That’s right. I’ve read bloggers saying that if you want to lose weight, you can’t have any debt because you need the freedom to be able to spend as much time as possible working out instead of being stuck working one, two, or more jobs. I’ve read bloggers saying that if you want to increase the size of your social circle, you can’t have any debt because if you don’t have excess funds to do new and exciting things, how can you expand the number and type of people that you’ll interact with? I’ve even read bloggers who say that if you want to meet the type of girl that you think you’re most compatible with, then you can’t have debt because that debt weighs on you mentally and restricts your ability to see yourself with a successful girlfriend, fiancée, or wife.
But here’s the question that prompted me to write this entry…
Who doesn’t have some type of debt? I don’t mean that as a matter-of-fact type of question with the expectation that your response would be, “I guess everyone has some type of debt.” That’s not what I’m going for here. Think of the real answer to that question – who doesn’t have some type of debt? Well, you have independently wealthy people or those who come from tremendous wealth and don’t need to pay their own way through life. Okay. You also have those people who have worked their butts off and earned enough money such that they don’t have to carry any debt. Okay. And you know what? You might even find that people who are the exact opposite of these wealthy people also don’t have any debt. That is to say that those people who never took on college debt yet still didn’t graduate with a degree or those people who just graduated from high school (or not) and wound up living in their parents’ basement; the habitual underachievers out there.
Is there any other type of person who doesn’t have some type of debt? I really can’t think of any, but I would suggest that there should be a fourth category – those people who choose to write a blog focusing in depth about their success at achieving a goal other than retiring debt! After spending a few years reading some of these blogs I’ve come to the conclusion that people out there who accomplish what they believe are great things are not saddled with a tremendous amount of non-mortgage debt. They don’t have a significant amount of consumer debt and they don’t have a significant amount of student loan debt. They have that freedom that I referenced above – the freedom to not be tied down to one, two, or more jobs. And with that freedom comes the ability and flexibility to spend more of their time losing weight or working out or hanging out at local clubs or spending their time learning new hobbies or traveling around the world, etc.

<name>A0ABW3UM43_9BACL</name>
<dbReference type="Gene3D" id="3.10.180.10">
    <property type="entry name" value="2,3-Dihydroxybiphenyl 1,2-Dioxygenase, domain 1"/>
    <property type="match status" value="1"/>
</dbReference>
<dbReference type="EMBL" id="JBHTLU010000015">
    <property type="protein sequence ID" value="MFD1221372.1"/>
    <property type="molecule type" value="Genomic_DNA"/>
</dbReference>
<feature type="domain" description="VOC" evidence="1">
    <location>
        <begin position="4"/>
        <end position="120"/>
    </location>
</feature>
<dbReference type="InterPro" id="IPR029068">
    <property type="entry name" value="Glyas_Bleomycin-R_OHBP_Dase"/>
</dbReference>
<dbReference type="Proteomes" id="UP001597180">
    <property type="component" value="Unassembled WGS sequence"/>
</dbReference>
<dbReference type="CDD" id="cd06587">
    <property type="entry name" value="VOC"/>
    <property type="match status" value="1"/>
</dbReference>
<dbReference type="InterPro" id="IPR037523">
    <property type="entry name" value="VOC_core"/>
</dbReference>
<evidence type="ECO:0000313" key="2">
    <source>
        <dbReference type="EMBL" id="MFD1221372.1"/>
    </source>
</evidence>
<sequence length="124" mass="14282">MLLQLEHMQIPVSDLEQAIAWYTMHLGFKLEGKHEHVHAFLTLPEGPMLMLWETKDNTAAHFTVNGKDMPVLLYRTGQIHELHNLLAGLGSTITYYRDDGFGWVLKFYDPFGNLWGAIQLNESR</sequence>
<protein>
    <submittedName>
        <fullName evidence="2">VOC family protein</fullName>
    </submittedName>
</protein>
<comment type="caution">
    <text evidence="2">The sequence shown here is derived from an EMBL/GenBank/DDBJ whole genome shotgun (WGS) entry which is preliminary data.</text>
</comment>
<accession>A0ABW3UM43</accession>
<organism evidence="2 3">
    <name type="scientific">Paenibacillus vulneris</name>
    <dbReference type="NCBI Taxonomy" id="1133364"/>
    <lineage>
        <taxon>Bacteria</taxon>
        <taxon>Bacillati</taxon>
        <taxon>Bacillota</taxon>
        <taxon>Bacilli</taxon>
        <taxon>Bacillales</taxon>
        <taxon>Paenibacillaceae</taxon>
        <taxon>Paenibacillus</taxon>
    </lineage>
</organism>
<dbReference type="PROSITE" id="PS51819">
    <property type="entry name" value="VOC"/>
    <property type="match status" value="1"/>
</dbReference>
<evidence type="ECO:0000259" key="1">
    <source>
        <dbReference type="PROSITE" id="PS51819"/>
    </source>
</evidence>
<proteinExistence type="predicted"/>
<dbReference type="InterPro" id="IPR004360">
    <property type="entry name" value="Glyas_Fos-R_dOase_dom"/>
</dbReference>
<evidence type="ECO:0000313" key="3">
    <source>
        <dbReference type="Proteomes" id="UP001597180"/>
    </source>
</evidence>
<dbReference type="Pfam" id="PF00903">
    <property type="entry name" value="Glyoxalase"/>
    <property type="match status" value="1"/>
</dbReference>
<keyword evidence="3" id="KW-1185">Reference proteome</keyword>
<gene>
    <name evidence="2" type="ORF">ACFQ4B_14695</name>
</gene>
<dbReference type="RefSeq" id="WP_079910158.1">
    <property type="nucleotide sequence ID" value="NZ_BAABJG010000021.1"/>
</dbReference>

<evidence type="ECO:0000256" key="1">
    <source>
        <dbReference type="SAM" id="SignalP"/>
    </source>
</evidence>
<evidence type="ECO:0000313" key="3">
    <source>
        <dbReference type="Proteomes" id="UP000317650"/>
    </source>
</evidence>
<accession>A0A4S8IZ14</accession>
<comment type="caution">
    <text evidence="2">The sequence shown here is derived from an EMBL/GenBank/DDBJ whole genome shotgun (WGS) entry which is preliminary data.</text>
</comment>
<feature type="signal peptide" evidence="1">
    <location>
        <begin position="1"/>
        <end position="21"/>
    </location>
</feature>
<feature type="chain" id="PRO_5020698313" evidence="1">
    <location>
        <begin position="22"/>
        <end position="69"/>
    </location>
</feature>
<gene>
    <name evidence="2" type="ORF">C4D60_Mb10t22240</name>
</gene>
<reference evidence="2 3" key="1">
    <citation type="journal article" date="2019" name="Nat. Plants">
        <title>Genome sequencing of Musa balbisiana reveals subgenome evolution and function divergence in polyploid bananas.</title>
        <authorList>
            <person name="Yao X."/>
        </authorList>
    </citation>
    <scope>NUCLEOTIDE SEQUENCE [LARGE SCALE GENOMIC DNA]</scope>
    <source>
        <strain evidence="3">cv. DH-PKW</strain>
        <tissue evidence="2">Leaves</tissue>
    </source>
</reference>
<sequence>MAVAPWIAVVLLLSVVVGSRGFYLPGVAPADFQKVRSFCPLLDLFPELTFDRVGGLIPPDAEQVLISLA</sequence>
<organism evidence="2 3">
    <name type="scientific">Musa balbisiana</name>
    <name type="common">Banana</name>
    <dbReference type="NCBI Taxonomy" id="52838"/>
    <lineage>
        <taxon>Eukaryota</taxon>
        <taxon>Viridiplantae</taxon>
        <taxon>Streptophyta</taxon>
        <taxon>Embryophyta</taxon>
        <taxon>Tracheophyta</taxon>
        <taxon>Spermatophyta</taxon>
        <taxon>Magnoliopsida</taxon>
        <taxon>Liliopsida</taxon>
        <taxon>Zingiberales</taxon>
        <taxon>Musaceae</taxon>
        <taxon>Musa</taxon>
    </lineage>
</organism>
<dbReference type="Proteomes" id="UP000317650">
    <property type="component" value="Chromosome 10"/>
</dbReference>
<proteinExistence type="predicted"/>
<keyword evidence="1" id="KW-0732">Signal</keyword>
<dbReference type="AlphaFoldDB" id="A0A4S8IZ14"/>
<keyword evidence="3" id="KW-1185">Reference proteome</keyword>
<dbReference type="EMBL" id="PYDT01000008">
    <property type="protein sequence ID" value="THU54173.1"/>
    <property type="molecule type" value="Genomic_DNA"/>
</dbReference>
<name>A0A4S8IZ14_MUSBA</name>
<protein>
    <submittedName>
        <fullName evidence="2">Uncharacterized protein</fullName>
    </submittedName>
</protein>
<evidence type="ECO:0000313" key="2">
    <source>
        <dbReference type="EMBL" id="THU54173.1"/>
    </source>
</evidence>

They don’t know what it’s like to work an 8am to 6pm job with an hour commute wrapped on either side of that workday plus spending an hour each morning before you leave for the office working on freelance projects and several hours at night when you get home at night working a second or third job. And I specifically wrote that last sentence to begin with “they don’t know what it’s like” because that’s the problem that I’ve been having with a lot of the blogs that I read: the writers just don’t understand how self-righteous and, frankly, alienating they sound when they write their entries.
And here’s the prime example that I know so many of you out there have probably seen before… How many of you have ever read a weight loss blog or a weight training blog that condemns those who say they don’t have the free time to work out? Usually, the writer says that this is just an excuse and that you can make time to lose weight or work out if you really want to…
If you really want to? Really?
Are you fucking kidding me?
The only person who would write such an ignorant comment is someone who don’t wake up at 5am (exhausted) and then fall into bed at midnight after working the entire day to earn money in an effort to retire debt. Who would tell someone who keeps this schedule 5, 6, or 7 days each week that they are lazy or that they are the cause of their own lament because they don’t make time for working out? I know who would tell someone that – a blogger who has never had to try to tackle both [insert a personal goal here] and retire a significant amount of debt at the same time.